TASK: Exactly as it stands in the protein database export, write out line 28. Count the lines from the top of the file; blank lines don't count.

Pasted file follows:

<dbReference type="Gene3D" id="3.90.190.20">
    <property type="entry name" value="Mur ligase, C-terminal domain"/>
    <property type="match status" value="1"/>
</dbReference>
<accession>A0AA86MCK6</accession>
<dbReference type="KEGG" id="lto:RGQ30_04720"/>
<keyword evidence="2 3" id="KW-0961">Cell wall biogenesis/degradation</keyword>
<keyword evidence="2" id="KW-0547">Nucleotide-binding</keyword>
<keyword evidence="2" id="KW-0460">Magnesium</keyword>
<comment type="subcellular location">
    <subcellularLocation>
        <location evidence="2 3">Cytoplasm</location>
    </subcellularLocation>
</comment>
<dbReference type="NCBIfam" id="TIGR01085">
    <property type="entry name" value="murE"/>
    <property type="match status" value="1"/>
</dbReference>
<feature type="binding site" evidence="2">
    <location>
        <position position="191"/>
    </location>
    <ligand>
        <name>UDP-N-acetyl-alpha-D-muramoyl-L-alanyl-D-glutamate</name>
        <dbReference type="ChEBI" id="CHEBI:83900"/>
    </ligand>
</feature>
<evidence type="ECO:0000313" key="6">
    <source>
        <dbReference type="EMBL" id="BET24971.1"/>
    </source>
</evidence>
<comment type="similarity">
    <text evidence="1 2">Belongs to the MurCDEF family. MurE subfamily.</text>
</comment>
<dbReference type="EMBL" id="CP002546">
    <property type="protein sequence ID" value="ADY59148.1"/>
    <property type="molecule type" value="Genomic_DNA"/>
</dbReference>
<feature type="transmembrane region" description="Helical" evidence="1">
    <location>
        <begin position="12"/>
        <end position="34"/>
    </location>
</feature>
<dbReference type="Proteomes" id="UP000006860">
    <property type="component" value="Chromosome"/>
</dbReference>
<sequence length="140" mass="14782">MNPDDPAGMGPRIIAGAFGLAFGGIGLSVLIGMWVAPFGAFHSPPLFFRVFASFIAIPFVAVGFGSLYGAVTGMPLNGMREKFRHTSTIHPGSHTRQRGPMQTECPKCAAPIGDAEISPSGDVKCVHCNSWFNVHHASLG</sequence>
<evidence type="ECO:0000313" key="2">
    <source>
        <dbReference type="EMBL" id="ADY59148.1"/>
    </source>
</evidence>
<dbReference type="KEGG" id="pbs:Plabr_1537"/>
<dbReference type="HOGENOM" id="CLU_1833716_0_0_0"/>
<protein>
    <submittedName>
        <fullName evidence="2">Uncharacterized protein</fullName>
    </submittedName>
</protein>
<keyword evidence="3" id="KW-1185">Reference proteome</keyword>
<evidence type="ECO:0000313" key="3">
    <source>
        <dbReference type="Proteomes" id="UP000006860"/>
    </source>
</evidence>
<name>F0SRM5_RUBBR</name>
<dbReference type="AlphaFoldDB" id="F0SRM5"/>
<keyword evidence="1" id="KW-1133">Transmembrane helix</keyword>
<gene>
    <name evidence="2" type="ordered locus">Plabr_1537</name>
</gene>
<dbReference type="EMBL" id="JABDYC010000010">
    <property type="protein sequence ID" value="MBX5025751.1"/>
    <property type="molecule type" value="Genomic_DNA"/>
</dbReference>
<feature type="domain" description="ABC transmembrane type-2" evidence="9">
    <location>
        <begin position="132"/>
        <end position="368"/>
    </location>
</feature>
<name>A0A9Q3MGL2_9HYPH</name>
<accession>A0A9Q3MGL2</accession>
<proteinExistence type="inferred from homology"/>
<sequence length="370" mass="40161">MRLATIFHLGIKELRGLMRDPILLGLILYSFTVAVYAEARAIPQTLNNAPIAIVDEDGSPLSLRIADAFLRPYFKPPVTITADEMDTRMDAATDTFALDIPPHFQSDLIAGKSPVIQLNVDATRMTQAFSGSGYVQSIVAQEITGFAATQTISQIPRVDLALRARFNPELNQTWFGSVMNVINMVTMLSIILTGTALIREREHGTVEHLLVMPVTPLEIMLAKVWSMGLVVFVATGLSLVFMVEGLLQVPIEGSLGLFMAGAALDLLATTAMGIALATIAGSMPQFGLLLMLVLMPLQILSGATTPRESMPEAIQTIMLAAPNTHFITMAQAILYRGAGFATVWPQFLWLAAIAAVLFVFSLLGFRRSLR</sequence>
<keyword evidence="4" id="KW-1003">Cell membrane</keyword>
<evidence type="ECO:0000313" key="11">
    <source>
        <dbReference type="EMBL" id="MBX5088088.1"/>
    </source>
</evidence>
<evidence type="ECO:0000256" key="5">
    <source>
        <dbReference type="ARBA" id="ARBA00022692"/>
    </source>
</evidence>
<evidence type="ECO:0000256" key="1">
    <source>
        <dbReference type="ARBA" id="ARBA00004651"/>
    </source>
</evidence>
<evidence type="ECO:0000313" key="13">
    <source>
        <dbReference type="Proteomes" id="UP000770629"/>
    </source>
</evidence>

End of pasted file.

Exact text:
<evidence type="ECO:0000313" key="6">